Intranasal Insulin Reduces Food Intake and Body Fat in Men
The first functional evidence for central nervous effects of intranasally administered insulin in humans was gathered in a study demonstrating an acute reduction of the P3 amplitude of auditory evoked brain potentials, especially over frontal recording sites, after intranasal insulin administration.52 Subsequently, we examined the effects of eight weeks of intranasal insulin administration on body composition and plasma hormone levels in healthy, normal-weight men who were intranasally administered either insulin (40IU) or placebo four times a day: in the morning, around noon, in the evening (~30 minutes before mealtime, respectively) and before going to bed.48 Over the eight-week period, the insulin-treated subjects lost body fat and their waist circumference significantly decreased. Also, leptin levels in the insulin group dropped during treatment, whereas insulin and glucose levels did not differ between groups. Of interest, these catabolic effects were not observed in a parallel sample of insulin-treated women, indicating a gender difference in the central nervous sensitivity to adiposity signals that has also been found in animal studies.53,54 The decline in body adiposity upon insulin administration in the male subjects probably stemmed from reduced everyday food intake, because in a more recent study the acute intranasal administration of 160IU insulin significantly reduced food intake from a breakfast buffet in male subjects, whereas women did not show such an effect.50 On the background of animal experiments indicating that enhanced brain insulin signalling may favour hypertension,19,22,55 we also assessed the effects of intranasal insulin on blood pressure.56 Healthy, normal-weight participants received intranasal insulin in an acute setting (total dose of 240IU over a period of 120 minutes) and according to the eight-week administration paradigm described above. In the acute experiments, intranasal insulin slightly increased diastolic and mean arterial blood pressure, but this effect vanished during long-term administration. This outcome may be of considerable relevance for the possible clinical use of intranasal insulin because it excludes a serious adverse side effect of such therapies.Memory Improvement After Intranasal Insulin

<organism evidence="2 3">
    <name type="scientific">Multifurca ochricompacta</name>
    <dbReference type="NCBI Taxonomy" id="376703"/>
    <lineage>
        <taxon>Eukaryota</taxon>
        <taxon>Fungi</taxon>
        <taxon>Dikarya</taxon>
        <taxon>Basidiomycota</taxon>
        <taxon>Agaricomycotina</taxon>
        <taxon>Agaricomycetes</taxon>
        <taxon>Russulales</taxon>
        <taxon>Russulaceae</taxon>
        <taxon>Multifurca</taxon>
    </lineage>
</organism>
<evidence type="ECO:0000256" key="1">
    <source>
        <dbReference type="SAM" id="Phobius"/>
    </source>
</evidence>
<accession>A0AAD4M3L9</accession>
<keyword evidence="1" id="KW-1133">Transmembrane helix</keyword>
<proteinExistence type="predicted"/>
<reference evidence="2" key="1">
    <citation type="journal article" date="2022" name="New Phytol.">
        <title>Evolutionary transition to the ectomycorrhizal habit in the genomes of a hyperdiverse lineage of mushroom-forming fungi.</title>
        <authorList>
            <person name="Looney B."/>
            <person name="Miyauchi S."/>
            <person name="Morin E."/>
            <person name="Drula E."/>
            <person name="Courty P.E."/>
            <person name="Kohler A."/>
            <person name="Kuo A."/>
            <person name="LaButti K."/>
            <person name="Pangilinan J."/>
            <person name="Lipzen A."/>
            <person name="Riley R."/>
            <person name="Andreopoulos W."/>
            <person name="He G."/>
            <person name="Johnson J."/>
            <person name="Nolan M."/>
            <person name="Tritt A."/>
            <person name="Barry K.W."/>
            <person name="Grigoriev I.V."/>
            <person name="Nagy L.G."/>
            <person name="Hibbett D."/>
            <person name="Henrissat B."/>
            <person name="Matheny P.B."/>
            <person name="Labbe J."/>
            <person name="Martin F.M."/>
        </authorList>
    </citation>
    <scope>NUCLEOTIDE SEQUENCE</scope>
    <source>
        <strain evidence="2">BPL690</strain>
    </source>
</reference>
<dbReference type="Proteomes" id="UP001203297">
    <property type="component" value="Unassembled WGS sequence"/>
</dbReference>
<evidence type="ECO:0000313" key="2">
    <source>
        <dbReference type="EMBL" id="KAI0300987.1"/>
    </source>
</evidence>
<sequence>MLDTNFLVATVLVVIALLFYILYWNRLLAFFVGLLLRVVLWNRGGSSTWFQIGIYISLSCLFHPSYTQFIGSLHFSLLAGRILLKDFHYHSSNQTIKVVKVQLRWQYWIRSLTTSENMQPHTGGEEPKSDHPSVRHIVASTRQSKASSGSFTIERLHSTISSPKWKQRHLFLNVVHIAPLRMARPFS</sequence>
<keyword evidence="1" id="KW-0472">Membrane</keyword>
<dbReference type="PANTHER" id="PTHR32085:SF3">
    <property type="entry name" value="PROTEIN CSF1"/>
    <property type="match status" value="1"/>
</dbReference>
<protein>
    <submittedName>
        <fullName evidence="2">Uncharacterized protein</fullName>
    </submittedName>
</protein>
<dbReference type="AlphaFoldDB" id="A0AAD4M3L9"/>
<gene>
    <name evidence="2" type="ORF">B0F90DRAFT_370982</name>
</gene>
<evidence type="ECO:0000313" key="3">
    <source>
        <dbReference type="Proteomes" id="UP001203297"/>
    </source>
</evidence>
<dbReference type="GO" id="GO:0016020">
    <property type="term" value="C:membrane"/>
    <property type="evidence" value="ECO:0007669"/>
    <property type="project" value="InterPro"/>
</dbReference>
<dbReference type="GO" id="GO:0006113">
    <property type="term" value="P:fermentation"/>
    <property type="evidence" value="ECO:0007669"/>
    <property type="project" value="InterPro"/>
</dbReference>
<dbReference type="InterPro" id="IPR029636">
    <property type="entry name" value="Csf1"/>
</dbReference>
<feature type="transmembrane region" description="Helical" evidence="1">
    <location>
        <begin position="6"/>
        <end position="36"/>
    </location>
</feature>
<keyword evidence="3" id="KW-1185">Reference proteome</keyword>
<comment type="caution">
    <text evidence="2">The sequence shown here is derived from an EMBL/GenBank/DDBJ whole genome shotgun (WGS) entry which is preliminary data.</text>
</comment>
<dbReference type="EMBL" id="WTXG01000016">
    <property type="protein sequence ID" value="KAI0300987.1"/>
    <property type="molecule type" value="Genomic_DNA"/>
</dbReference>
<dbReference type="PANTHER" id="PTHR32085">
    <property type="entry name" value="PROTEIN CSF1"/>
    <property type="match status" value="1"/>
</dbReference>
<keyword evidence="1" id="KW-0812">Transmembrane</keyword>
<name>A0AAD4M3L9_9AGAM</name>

In our long-term experiments we also found an improvement of memory functions by intranasal insulin that was evident in men and women.57 In a declarative memory test conducted at the beginning and end of the eight-week insulin treatment period, lists of 30 words were presented to the subjects. In addition to an immediate recall three minutes after presentation of the list, in a delayed recall approximately one week later subjects wrote down all the words they still remembered. Delayed recall of words significantly improved after eight weeks of intranasal insulin administration (words recalled: placebo group 2.92±1.00; insulin group 6.20±1.03), whereas immediate word recall and non-declarative memory functions were not affected. Moreover, the administration of insulin improved feelings of wellbeing and self-confidence after both acute and long-term administration. Beneficial effects of intranasal insulin on memory functions have also been observed in memory-impaired elderly subjects in a series of pioneering studies performed by the group of Suzanne Craft.58–61

Intranasal Insulin Administration in Obesity